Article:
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Florida Supreme Court Rules Unanimous Jury Needed for Death Penalty

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A recent ruling came down from the Florida Supreme Court that overturned the current death penalty law in the state. This case was decided on remand from the United States Supreme Court.

The Case

This case was called Hurst v. Florida and the underlying case was about the sentence imposed on Timothy Hurst after he was found guilty of murdering the manager of the fast food place where he worked. In the original case the jury had decided to impose the death penalty with a non-unanimous vote, which was allowed under the recently passed Florida death penalty statute. The defendant challenged the sentence of death by arguing that Florida’s death penalty statute was unconstitutional, and therefore inapplicable.

The Original Death Penalty Law

Earlier this year, Florida implemented an overhaul of their death penalty law after it was found unconstitutional by allowing judges to make the final decision about the death penalty. The law, as it was passed in March, gave juries the final says of whether the death penalty is imposed in a case. It also increased the number of jurors that had to agree on a death sentence from 7-5 to 10-2. However, the Florida Supreme Court still found this new law did not meet the constitutional requirements for a valid death penalty scheme.  

This Ruling

With most death penalty cases, including this one, the ultimate question is whether the scheme is constitutional and does not violate the Eighth Amendment prohibition against cruel and unusual punishment. The recent opinion on this case by the Florida Supreme Court makes it clear that for the death penalty to be imposed there needs to be unanimous finding by the jury that death is the appropriate sentence. Not only that, but jurors must also be unanimous on the aggravating factor that makes someone eligible for the death sentence in the first place. They also must be unanimous in their decision about whether or not there are mitigating factors that outweigh the aggravating factors.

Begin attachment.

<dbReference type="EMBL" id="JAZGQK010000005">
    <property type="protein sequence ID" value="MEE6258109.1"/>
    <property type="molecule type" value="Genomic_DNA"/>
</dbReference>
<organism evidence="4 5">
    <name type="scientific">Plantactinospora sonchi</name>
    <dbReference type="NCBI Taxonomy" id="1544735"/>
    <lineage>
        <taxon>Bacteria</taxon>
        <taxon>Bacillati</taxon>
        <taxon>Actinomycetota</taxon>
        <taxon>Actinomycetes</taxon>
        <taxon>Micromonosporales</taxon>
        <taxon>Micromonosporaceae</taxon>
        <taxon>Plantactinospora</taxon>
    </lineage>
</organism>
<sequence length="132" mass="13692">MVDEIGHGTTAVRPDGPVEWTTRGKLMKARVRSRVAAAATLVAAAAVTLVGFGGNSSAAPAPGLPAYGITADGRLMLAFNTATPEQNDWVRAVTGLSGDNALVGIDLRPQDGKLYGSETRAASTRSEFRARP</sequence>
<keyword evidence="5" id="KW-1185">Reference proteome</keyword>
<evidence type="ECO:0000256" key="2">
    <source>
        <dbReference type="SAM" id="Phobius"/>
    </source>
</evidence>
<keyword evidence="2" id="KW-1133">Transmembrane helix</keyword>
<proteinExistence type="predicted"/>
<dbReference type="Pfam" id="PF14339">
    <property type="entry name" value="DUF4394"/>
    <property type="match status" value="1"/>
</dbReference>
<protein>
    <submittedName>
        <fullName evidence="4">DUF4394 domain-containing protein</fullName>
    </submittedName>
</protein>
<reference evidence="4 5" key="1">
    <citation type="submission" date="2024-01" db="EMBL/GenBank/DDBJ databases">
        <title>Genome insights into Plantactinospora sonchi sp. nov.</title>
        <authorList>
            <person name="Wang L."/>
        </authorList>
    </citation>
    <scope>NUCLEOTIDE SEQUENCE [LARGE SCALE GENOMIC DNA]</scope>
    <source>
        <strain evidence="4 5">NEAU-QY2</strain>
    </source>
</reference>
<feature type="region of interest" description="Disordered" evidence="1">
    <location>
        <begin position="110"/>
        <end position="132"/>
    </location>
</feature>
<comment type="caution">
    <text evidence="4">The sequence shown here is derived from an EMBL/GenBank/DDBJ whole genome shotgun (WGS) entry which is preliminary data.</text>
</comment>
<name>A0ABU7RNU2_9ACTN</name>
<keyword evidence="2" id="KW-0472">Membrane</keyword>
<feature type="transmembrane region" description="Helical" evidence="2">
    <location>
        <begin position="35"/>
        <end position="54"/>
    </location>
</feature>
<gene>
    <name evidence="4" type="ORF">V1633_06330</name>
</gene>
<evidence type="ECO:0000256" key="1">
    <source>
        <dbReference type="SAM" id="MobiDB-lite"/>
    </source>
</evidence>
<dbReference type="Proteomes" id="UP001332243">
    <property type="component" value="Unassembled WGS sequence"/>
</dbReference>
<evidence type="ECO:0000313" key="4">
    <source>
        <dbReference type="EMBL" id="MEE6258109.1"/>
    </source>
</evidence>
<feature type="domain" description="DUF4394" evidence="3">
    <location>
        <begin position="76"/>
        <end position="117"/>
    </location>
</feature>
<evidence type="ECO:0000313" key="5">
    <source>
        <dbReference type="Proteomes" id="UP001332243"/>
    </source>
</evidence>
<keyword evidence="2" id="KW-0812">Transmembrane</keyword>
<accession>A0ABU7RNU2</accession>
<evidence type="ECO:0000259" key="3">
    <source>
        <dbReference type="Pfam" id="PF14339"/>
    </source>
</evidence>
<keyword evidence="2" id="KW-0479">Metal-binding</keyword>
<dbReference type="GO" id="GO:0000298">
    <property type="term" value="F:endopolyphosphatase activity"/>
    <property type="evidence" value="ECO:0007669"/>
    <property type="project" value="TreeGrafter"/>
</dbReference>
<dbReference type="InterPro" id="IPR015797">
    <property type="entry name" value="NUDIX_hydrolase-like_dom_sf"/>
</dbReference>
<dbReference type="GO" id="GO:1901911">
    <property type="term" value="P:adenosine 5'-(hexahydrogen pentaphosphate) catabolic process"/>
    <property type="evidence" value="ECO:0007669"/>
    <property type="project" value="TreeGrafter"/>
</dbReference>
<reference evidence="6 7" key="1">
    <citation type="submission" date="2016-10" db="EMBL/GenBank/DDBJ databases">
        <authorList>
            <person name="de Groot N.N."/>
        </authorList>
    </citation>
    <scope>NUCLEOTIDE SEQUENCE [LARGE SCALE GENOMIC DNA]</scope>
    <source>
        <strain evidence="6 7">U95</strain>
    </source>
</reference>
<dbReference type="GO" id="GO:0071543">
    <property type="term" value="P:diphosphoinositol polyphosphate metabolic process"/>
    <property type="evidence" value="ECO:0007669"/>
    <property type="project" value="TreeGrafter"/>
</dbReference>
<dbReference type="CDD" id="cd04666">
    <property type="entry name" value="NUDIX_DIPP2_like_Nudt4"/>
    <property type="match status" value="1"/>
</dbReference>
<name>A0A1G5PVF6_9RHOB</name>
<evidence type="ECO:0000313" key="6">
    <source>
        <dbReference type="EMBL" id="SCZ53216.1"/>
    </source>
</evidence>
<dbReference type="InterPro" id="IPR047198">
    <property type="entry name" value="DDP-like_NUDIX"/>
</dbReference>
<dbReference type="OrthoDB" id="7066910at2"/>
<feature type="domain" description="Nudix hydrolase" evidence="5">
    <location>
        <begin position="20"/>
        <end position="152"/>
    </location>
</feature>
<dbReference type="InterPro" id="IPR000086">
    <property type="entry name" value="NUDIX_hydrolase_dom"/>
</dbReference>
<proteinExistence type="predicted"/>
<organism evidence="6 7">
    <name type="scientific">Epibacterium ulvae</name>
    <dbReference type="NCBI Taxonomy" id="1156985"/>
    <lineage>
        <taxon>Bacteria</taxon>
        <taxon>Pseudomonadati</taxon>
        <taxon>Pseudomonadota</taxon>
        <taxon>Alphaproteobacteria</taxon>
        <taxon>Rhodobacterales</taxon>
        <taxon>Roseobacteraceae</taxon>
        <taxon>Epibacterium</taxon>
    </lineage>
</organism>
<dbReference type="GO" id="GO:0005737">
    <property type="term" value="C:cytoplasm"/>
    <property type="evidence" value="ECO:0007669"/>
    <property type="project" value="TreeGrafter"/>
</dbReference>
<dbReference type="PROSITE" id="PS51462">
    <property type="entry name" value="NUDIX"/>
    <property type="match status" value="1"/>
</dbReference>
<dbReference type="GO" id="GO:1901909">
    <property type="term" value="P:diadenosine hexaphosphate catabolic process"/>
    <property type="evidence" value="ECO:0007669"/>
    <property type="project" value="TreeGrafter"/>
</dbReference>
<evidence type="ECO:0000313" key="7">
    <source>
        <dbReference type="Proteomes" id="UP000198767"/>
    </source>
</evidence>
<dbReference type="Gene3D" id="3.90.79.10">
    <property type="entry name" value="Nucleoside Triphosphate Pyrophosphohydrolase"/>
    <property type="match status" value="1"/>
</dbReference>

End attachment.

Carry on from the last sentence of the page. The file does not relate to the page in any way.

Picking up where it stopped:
What it Means for Florida

Essentially, this case means that there is currently no applicable death penalty statute in Florida that meets Constitutional muster. In order to have the option of the death penalty in cases, Florida must pass a new statute that requires a unanimous jury in the issues discussed above. Some commentators are nervous about this new requirement because they estimate that only 20% of death penalty cases in Florida have a unanimous jury verdict.

For Mr. Hurst, the defendant, it means that his case will be remanded back to circuit court for a new determination of penalty, though prosecutors may wait until a new death penalty law is in place. 

West Palm Beach Criminal Defense Attorneys

If you have been charged with a crime, you should contact a knowledgeable criminal defense attorney as soon as possible to help defend you against the charges. Skilled defense attorneys can identify when the law is unconstitutional and challenge it in court, thereby getting their client’s sentences reduced or dismissed. Our experienced criminal defense attorneys at The Skier Law Firm in West Palm Beach, Florida, can provide a zealous defense against any criminal charges.

Resource:

floridasupremecourt.org/decisions/2016/sc12-1947.pdf

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